Candlestick Trading – The Language of Japanese Candlesticks

In my opinion, You are better Teacher than Al Brooks. Others often just explain candles by descriptions, but having it in graphics makes it more easier to understand. Their huge popularity has lowered reliability because they've been deconstructed by hedge funds and their algorithms. Brief History of Japanese Candlesticks. Candlestick patterns capture the attention of market players, but many reversal and continuation signals emitted by these patterns don't work reliably in the modern electronic environment. This means that after a Spinning Top candle, the price might either increase or decrease, depending on the context of price action at the time. To learn more, take a look at Advanced Candlestick Patterns.

Japanese Candlestick Trading. Back in the day when Godzilla was still a cute little lizard, the Japanese created their own old school version of technical analysis to trade rice. That’s right, rice.

What are Japanese candlesticks?

If not, you may want to visit this post and then come right back. Like most formations, these can form as either a bullish or bearish signal. As a general rule, the tail should make up at least two-thirds of the entire pin bar. Notice how the tail on the two pin bars in the illustration above are much more pronounced than the rest of the structure. Next is the body. The body represents the open and close of a pin bar and can vary in size.

The first rule about the tail should help keep you in line. The nose of the pin bar , which is sometimes nonexistent, is important only as it relates to the tail and body.

This pattern triggered a sharp move higher back to previous swing lows, which acted as resistance. On the second retest of resistance, sellers came out in force and eventually formed a bearish pin bar.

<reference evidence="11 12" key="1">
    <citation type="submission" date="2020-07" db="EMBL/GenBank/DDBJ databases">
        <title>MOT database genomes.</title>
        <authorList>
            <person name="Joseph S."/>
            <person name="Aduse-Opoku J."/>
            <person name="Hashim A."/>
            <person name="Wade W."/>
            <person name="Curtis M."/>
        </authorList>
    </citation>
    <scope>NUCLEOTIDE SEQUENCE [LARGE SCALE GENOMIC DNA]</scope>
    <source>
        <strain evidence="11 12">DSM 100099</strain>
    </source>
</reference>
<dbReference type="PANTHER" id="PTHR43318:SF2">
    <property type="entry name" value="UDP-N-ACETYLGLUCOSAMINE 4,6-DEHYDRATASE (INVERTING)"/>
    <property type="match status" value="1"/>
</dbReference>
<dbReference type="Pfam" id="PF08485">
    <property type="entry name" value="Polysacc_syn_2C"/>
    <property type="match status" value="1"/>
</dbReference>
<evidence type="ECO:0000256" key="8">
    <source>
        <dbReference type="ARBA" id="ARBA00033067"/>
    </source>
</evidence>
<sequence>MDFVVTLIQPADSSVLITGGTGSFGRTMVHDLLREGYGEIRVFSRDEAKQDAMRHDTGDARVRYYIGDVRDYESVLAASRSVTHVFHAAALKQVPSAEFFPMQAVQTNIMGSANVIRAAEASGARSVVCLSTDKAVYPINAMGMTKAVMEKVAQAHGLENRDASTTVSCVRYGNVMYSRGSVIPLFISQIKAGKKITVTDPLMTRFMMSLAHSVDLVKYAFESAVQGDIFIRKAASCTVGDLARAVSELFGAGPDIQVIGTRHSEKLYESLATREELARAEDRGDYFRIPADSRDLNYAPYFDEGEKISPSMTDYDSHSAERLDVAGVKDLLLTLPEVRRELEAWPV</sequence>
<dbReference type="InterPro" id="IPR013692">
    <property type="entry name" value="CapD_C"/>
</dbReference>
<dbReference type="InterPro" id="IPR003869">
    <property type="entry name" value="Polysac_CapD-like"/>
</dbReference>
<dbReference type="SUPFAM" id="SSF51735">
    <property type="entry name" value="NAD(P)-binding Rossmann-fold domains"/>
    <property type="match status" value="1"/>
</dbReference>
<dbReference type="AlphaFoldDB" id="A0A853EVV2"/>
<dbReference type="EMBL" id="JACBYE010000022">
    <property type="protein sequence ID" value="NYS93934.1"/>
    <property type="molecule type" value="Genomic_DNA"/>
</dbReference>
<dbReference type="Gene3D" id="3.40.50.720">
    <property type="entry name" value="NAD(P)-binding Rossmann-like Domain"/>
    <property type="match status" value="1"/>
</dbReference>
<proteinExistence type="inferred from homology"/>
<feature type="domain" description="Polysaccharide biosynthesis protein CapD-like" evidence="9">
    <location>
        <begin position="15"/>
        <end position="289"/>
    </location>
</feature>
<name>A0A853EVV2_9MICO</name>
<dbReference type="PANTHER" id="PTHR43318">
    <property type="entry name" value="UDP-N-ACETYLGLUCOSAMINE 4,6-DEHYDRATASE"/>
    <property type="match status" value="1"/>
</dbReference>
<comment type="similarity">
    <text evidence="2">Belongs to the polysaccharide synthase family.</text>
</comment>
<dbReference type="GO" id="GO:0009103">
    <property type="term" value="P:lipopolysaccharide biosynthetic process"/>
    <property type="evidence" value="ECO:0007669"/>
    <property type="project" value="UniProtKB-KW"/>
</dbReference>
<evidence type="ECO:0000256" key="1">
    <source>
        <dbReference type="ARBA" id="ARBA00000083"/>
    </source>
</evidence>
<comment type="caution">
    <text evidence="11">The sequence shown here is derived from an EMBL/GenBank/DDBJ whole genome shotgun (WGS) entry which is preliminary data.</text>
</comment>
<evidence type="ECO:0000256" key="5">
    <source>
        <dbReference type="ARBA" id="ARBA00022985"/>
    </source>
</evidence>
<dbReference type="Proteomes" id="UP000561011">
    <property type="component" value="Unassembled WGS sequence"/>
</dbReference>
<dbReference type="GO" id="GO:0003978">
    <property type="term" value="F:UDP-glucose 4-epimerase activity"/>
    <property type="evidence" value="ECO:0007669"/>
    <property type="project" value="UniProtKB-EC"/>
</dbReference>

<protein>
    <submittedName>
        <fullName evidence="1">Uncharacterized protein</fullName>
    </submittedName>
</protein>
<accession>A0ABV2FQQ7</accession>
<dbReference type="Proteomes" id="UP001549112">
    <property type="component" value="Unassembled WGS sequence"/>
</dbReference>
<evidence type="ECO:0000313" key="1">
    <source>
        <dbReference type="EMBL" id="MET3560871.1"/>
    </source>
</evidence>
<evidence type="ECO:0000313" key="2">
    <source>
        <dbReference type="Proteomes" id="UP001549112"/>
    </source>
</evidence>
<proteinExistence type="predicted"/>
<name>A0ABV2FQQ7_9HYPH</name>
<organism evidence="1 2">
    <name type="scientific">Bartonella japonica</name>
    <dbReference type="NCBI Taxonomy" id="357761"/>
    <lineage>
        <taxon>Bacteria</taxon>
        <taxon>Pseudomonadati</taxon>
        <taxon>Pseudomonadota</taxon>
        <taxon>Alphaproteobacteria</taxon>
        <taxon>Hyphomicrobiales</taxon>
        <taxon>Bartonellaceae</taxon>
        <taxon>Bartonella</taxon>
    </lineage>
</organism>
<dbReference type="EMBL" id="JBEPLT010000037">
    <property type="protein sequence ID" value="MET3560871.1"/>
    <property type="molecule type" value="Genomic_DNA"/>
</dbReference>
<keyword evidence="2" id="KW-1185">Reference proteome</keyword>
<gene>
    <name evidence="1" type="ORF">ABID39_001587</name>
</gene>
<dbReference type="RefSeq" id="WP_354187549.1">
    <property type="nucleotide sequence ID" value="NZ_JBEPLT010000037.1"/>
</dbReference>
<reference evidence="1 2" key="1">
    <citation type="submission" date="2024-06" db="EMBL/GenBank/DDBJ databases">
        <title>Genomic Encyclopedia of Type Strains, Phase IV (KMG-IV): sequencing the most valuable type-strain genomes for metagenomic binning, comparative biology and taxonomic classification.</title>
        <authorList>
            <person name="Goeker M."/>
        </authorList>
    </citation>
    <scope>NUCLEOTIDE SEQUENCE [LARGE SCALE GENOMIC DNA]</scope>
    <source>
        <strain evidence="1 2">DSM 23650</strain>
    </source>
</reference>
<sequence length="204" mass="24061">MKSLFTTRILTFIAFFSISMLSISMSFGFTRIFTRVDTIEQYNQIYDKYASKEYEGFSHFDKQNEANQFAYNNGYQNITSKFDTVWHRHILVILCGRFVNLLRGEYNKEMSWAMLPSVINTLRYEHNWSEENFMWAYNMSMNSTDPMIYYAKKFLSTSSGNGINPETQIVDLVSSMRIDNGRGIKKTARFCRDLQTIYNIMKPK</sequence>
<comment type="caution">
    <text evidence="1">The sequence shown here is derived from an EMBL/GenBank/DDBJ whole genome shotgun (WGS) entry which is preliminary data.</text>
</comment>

I wrote a more detailed lesson on the pin bar where I get into what makes a tradable setup as well as where to place your stop loss and target. This observation is especially true for those trading anything less than the daily charts.

Take a peek at the video below where I explain the characteristics of the inside bar and an easy way to determine if one is bullish or bearish. When it comes to Forex candlestick patterns, the inside bar is my second favorite pattern to trade.

Notice how the inside bar in the chart above formed during a strong uptrend. An established trend is a requirement for trading this particular candlestick pattern. The reason for this is that the inside bar is nothing more than consolidation. So we have a strong trend followed by consolidation which leads to a breakout in the prevailing direction.

Note that the pair had been in a downtrend for several months, therefore these are bearish continuation patterns. You could make the case that the first signal in the chart above was also a pin bar, and I would agree. The combined rejection of former support and consolidation made for an incredibly profitable trade setup. Last but not least is the engulfing candlestick. Unlike the inside bar that we just studied, this formation most often signals a reversal in the market.